Fly low, fly fast, turn left

I'm a big fan of engineering on the wrong side of the edge. I've been taking a couple of days of vacation to hang out at the Reno Air Races. People take airplanes of all sorts, hot-rod them, and get crazy in the air. Lots of wierd geeky engineering to slap together amazing craft. People race all kinds of craft: little Pitts Special biplanes, Czech L39s, homebuilts, and everyone's favorite, the "unlimited" class. In the unlimited class, there is one limit: it must use pistons. Anything else is fair game. Most of the planes are hot-rodded WWII era craft, and to have any hope of the big trophy, you have to be able to hit at least 500 miles an hour.

There's something particularly insane about hot-rodding a Rolls Royce Merlin engine (which is a pretty common thing to do at these races). At these kinds of excessive abuse, they frequently come to bad ends. About half a dozen have bit the dust this week. The picture on the left is one that broke a piston rod on Wednesday. The picture on the right is a close up (click on the picture for a large version). The broken piston rod spun around and almost sawed the engine in half. This happened in flight. It takes a good pilot to land one of these things with no engine. Ouch.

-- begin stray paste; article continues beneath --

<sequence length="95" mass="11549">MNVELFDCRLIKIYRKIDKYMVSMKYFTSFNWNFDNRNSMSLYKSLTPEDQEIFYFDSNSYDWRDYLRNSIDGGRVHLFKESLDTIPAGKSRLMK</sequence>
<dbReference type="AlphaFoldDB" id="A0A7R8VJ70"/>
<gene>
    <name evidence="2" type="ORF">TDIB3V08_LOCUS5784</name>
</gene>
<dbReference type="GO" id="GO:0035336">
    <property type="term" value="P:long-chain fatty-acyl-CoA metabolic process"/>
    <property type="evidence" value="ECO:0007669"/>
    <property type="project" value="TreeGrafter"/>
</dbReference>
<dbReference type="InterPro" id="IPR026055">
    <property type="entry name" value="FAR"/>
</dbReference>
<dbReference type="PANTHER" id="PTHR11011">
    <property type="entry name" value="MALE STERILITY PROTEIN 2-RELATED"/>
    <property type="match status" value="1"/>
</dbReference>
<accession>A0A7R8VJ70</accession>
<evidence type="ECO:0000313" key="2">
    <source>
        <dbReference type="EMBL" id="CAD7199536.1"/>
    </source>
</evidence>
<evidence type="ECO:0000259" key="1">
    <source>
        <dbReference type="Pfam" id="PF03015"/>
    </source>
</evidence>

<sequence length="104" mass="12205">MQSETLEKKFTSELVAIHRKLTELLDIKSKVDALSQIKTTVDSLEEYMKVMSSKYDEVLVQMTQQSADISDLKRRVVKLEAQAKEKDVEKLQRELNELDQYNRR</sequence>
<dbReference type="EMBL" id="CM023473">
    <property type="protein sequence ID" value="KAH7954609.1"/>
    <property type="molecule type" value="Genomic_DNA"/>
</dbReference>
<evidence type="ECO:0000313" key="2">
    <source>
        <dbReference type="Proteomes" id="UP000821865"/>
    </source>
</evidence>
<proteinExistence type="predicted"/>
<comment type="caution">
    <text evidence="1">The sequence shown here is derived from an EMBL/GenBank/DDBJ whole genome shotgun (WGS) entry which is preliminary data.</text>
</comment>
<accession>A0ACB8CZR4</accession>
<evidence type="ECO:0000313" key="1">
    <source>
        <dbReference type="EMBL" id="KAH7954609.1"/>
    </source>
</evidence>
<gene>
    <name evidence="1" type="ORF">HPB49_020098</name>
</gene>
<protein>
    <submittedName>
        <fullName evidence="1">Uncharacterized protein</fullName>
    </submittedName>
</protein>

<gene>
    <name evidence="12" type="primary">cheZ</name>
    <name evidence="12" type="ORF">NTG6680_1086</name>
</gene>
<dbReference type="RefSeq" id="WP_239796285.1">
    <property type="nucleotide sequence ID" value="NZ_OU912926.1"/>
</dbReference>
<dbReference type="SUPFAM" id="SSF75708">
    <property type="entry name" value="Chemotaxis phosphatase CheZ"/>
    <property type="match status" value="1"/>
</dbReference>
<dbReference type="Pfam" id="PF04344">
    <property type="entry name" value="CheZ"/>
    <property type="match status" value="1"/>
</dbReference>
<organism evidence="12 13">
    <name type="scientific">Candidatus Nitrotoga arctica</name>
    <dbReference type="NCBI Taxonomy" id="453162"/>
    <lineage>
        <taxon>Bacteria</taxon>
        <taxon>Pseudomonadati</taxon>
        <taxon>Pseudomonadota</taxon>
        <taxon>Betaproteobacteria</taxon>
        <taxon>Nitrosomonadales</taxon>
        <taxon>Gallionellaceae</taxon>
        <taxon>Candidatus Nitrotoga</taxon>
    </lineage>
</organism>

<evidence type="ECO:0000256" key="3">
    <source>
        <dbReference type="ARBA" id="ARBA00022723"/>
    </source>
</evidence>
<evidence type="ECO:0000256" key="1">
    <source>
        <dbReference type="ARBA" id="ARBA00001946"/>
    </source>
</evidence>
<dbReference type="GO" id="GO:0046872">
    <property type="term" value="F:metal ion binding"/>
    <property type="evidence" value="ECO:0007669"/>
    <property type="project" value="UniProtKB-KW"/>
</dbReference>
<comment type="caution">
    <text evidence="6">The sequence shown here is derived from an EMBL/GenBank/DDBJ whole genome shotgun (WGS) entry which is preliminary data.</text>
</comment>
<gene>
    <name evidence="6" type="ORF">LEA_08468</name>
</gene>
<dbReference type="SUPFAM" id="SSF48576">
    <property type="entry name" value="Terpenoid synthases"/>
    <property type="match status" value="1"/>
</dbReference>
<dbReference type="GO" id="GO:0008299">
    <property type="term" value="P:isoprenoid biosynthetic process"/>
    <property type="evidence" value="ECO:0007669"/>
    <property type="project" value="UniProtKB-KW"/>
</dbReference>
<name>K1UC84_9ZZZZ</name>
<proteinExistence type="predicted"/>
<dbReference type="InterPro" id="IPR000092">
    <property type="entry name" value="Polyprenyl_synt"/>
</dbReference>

September 17, 2006